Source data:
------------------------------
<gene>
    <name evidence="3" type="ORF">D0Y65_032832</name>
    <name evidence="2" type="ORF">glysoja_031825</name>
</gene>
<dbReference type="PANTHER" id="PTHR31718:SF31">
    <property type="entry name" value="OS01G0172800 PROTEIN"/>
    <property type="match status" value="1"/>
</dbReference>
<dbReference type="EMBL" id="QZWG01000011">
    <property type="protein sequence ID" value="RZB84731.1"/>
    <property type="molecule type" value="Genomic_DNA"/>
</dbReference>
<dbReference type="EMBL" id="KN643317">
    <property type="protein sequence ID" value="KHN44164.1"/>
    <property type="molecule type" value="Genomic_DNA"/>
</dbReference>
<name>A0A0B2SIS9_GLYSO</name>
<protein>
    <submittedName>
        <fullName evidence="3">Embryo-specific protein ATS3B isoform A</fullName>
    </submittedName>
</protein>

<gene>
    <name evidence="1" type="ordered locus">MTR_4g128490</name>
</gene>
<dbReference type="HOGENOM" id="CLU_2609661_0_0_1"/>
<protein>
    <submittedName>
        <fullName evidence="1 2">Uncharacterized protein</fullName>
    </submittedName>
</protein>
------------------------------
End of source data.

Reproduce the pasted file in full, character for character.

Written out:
<gene>
    <name evidence="3" type="ORF">D0Y65_032832</name>
    <name evidence="2" type="ORF">glysoja_031825</name>
</gene>
<dbReference type="PANTHER" id="PTHR31718:SF31">
    <property type="entry name" value="OS01G0172800 PROTEIN"/>
    <property type="match status" value="1"/>
</dbReference>
<dbReference type="EMBL" id="QZWG01000011">
    <property type="protein sequence ID" value="RZB84731.1"/>
    <property type="molecule type" value="Genomic_DNA"/>
</dbReference>
<dbReference type="EMBL" id="KN643317">
    <property type="protein sequence ID" value="KHN44164.1"/>
    <property type="molecule type" value="Genomic_DNA"/>
</dbReference>
<name>A0A0B2SIS9_GLYSO</name>
<protein>
    <submittedName>
        <fullName evidence="3">Embryo-specific protein ATS3B isoform A</fullName>
    </submittedName>
</protein>

<gene>
    <name evidence="1" type="ordered locus">MTR_4g128490</name>
</gene>
<dbReference type="HOGENOM" id="CLU_2609661_0_0_1"/>
<protein>
    <submittedName>
        <fullName evidence="1 2">Uncharacterized protein</fullName>
    </submittedName>
</protein>